This past weekend, dh & I marked 30 years since our official first date. As I wrote in a post this past fall, about the 30th anniversary of our first meeting, the attraction between us had been building for some time. It reached a turning point at the residence Ukrainian New Year's (Malenka) social -- where I started the evening in a last burst of flirtation with the good-looking guy who lived down the hall from dh (all flirtation all fall long, but no real action), but wound up leaving with dh. (Smart choice. ; ) )
Our first official date, not long afterward, was January 22nd, 1982: he asked me if I'd like to go to a movie. There weren't any movie theatres anywhere near campus at the time (going to the movies generally involved a long bus ride), but once a week, the student union building showed cheap movies in the multipurpose room -- so we went to see that week's offering: "Altered States" starring William Hurt and Blair Brown.
It was a very weird movie -- in the words of the IMDB synopsis, "A Harvard scientist conducts experiments on himself with a hallucinatory drug and an isolation chamber that may be causing him to regress genetically." There wasn't any popcorn, and the seats were just hard, uncomfortable folding chairs. Not exactly an auspicious first date, eh? Well, I don't think we were paying much attention to the movie anyway. ; )
We thought about going to a movie this weekend to celebrate... but there wasn't anything on we wanted to see, at least not at a time when we wanted to go. Jan. 22nd is also FIL's birthday, so we went there on Saturday night to celebrate. We often go to the movies on Sunday afternoon, but I wanted to be back home by 3:30 because... this weekend was also the Canadian figure skating championships in Moncton, New Brunswick....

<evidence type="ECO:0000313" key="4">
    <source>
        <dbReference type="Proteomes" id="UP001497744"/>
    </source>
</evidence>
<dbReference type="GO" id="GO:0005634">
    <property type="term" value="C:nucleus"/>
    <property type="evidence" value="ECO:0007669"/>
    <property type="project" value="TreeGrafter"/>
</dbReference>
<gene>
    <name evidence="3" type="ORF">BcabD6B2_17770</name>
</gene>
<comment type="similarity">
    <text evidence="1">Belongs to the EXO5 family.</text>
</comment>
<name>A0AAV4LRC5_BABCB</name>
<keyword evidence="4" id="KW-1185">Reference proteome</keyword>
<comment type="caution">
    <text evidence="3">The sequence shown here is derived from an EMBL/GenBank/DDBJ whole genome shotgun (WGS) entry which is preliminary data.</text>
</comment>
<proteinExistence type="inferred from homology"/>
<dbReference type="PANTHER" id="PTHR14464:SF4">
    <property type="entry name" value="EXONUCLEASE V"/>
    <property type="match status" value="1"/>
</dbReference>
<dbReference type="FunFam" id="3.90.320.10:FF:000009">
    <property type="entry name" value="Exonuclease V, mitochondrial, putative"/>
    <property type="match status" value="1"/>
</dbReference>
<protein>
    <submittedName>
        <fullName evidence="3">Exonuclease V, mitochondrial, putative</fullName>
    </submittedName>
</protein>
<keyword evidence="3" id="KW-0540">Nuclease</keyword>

*** *** ***
...which brought back even more memories from 30 years ago, lol. Because, shortly after our first date, I regretfully abandoned my new boyfriend for the weekend, & took the bus two hours down the TransCanada Highway to Brandon to visit a girlfriend. We "met," several years earlier, via a chain letter for Bay City Rollers fans, & became penpals. (Today, we'd no doubt meet on a message board or blog.) Eventually, since Brandon was not that far from where I lived at the time, we met in real life. I haven't seen her in years, maybe since my wedding, but we still keep in touch on our birthdays and at Christmastime.
Having moved on from the Bay City Rollers by then (!), we still had another mutual interest: figure skating. And her extremely generous combined Christmas/birthday present to me that year was an all-events ticket to the Canadian figure skating championships, which were being held in Brandon in mid-January that year.
Torn between my new love interest & my longtime love of skating, I compromised: I skipped the Friday night events, including the women's final (won by a marvellous spinner from Toronto named Kay Thompson)(my girlfriend took her grandmother instead that night) -- but arrived on Saturday in time for a full day of skating events, including the senior dance, pairs and men's competition, as well as the gala performances on Sunday afternoon, before I returned to school. (I spotted Elizabeth Manley as we came into the arena, all cute & blond & fluffy in what looked to be a rabbit fur coat -- very fashionable at the time.)